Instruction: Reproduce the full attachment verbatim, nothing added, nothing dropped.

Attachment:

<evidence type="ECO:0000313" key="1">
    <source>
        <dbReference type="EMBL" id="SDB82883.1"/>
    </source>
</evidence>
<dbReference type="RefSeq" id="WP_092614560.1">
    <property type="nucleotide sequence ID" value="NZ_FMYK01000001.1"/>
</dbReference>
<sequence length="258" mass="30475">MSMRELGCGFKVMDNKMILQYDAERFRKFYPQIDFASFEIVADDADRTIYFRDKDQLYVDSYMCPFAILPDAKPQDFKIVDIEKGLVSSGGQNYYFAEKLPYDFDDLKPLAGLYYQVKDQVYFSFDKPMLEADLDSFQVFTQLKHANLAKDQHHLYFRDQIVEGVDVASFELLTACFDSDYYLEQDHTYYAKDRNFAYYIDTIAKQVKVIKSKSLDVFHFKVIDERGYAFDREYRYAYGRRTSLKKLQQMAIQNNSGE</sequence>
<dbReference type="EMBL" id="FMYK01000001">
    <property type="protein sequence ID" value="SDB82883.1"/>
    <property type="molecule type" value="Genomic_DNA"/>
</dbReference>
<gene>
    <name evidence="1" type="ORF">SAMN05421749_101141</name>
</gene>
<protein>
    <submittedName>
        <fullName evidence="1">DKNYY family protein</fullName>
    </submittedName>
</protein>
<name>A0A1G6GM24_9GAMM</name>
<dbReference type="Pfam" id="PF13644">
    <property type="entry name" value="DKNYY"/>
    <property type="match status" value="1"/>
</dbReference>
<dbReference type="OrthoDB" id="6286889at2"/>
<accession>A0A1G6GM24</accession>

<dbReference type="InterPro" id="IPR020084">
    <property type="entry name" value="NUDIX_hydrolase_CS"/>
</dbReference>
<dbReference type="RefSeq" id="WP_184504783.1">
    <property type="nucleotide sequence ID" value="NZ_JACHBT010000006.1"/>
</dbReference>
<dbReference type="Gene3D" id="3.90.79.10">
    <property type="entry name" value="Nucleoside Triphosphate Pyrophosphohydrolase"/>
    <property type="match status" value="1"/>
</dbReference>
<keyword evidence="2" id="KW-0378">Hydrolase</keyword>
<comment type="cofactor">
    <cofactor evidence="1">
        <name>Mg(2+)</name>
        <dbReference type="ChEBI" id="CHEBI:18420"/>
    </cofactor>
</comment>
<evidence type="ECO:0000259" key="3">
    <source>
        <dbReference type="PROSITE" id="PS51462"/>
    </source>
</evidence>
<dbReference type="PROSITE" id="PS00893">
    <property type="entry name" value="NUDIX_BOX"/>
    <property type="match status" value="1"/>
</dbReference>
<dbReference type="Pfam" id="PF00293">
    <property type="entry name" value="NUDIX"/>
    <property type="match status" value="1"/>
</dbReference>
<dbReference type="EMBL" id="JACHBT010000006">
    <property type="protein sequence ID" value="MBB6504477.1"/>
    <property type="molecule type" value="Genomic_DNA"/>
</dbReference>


<evidence type="ECO:0000313" key="1">
    <source>
        <dbReference type="EMBL" id="SDB82883.1"/>
    </source>
</evidence>
<dbReference type="RefSeq" id="WP_092614560.1">
    <property type="nucleotide sequence ID" value="NZ_FMYK01000001.1"/>
</dbReference>
<sequence length="258" mass="30475">MSMRELGCGFKVMDNKMILQYDAERFRKFYPQIDFASFEIVADDADRTIYFRDKDQLYVDSYMCPFAILPDAKPQDFKIVDIEKGLVSSGGQNYYFAEKLPYDFDDLKPLAGLYYQVKDQVYFSFDKPMLEADLDSFQVFTQLKHANLAKDQHHLYFRDQIVEGVDVASFELLTACFDSDYYLEQDHTYYAKDRNFAYYIDTIAKQVKVIKSKSLDVFHFKVIDERGYAFDREYRYAYGRRTSLKKLQQMAIQNNSGE</sequence>
<dbReference type="EMBL" id="FMYK01000001">
    <property type="protein sequence ID" value="SDB82883.1"/>
    <property type="molecule type" value="Genomic_DNA"/>
</dbReference>
<gene>
    <name evidence="1" type="ORF">SAMN05421749_101141</name>
</gene>
<protein>
    <submittedName>
        <fullName evidence="1">DKNYY family protein</fullName>
    </submittedName>
</protein>
<name>A0A1G6GM24_9GAMM</name>
<dbReference type="Pfam" id="PF13644">
    <property type="entry name" value="DKNYY"/>
    <property type="match status" value="1"/>
</dbReference>
<dbReference type="OrthoDB" id="6286889at2"/>
<accession>A0A1G6GM24</accession>

<dbReference type="InterPro" id="IPR020084">
    <property type="entry name" value="NUDIX_hydrolase_CS"/>
</dbReference>
<dbReference type="RefSeq" id="WP_184504783.1">
    <property type="nucleotide sequence ID" value="NZ_JACHBT010000006.1"/>
</dbReference>
<dbReference type="Gene3D" id="3.90.79.10">
    <property type="entry name" value="Nucleoside Triphosphate Pyrophosphohydrolase"/>
    <property type="match status" value="1"/>
</dbReference>
<keyword evidence="2" id="KW-0378">Hydrolase</keyword>
<comment type="cofactor">
    <cofactor evidence="1">
        <name>Mg(2+)</name>
        <dbReference type="ChEBI" id="CHEBI:18420"/>
    </cofactor>
</comment>
<evidence type="ECO:0000259" key="3">
    <source>
        <dbReference type="PROSITE" id="PS51462"/>
    </source>
</evidence>
<dbReference type="PROSITE" id="PS00893">
    <property type="entry name" value="NUDIX_BOX"/>
    <property type="match status" value="1"/>
</dbReference>
<dbReference type="Pfam" id="PF00293">
    <property type="entry name" value="NUDIX"/>
    <property type="match status" value="1"/>
</dbReference>
<dbReference type="EMBL" id="JACHBT010000006">
    <property type="protein sequence ID" value="MBB6504477.1"/>
    <property type="molecule type" value="Genomic_DNA"/>
</dbReference>